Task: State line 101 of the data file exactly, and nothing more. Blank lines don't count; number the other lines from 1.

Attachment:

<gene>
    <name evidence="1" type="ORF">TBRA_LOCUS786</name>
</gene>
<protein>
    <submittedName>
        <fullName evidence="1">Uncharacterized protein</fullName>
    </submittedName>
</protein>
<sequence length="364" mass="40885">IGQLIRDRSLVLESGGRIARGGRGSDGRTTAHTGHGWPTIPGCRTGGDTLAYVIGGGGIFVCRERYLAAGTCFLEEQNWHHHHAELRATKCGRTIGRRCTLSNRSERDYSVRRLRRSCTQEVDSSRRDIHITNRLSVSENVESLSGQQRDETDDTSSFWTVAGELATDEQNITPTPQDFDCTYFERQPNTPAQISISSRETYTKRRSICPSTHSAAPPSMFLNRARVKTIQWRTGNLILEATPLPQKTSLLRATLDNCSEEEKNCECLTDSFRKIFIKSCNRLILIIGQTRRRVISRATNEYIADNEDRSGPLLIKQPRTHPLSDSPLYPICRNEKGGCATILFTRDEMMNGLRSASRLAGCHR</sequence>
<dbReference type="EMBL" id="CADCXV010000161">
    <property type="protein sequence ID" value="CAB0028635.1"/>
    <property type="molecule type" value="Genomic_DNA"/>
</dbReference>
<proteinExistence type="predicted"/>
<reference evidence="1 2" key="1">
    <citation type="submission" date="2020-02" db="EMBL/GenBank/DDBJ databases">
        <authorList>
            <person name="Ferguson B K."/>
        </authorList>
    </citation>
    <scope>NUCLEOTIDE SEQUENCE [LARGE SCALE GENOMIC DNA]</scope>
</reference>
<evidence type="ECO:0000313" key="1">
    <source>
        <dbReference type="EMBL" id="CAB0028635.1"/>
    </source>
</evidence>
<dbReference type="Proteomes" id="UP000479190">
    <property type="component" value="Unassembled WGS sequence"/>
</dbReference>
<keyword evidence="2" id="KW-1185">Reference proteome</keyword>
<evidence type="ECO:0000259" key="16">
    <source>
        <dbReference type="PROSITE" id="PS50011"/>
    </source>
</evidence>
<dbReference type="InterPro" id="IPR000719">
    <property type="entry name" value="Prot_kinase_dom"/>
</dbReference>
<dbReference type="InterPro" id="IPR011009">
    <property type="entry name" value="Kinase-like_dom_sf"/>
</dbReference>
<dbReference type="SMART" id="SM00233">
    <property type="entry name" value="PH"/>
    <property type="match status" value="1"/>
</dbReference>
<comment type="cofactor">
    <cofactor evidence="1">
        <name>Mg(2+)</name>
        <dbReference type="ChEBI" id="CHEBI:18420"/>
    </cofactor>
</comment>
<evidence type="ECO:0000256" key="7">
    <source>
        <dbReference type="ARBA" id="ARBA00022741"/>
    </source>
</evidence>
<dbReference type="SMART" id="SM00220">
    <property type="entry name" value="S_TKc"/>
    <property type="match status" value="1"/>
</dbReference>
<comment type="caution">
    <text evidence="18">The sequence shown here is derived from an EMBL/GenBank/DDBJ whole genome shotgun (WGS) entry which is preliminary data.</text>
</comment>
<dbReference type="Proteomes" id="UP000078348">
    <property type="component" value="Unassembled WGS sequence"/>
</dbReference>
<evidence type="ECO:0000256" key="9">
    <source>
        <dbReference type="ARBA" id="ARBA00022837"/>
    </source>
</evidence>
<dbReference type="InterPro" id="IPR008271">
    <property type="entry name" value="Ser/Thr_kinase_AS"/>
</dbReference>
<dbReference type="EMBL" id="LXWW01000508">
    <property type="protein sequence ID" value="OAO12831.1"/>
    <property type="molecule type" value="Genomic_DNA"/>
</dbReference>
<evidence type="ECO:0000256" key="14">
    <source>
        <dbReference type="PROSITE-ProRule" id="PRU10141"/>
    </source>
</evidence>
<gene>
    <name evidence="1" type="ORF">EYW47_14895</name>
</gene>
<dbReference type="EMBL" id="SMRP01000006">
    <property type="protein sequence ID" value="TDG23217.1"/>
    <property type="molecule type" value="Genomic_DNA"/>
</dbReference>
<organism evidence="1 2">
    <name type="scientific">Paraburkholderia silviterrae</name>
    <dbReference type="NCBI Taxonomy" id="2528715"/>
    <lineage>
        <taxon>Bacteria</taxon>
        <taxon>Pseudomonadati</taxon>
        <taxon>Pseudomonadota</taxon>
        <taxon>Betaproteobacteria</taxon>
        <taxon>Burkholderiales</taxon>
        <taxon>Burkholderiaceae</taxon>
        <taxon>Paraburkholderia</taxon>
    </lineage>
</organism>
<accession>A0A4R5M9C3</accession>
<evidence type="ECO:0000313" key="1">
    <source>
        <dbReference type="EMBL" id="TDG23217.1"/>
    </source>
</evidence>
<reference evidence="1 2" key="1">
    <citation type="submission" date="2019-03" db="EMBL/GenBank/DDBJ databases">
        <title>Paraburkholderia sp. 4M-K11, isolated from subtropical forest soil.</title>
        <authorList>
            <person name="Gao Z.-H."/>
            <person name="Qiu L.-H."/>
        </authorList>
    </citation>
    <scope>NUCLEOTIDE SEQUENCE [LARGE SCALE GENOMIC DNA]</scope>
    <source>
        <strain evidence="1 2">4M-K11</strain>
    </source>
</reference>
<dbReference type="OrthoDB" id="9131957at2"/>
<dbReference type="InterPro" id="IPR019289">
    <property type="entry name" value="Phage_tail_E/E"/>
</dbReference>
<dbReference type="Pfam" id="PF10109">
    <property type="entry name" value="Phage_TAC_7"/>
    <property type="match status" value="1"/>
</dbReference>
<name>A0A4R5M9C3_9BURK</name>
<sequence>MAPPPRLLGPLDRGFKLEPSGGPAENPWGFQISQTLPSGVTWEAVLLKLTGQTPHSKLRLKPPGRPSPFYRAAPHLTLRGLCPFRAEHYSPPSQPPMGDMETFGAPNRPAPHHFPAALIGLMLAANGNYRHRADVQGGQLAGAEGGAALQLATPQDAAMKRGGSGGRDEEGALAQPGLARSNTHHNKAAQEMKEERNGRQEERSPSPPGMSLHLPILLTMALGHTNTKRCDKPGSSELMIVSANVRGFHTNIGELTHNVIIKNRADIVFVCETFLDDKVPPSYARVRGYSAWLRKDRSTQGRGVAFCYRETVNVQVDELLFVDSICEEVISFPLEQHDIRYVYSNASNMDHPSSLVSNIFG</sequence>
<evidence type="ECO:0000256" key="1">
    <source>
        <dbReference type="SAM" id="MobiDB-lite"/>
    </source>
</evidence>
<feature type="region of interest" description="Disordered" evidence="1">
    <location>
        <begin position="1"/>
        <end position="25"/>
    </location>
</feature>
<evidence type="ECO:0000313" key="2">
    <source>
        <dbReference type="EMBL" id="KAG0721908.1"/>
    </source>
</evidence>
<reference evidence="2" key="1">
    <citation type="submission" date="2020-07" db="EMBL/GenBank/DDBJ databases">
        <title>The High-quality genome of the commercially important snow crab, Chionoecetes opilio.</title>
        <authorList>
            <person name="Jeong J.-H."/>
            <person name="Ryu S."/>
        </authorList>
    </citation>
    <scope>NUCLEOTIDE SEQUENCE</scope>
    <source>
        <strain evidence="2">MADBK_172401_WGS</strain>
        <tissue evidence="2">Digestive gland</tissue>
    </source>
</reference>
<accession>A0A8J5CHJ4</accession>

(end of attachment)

        <taxon>Burkholderiaceae</taxon>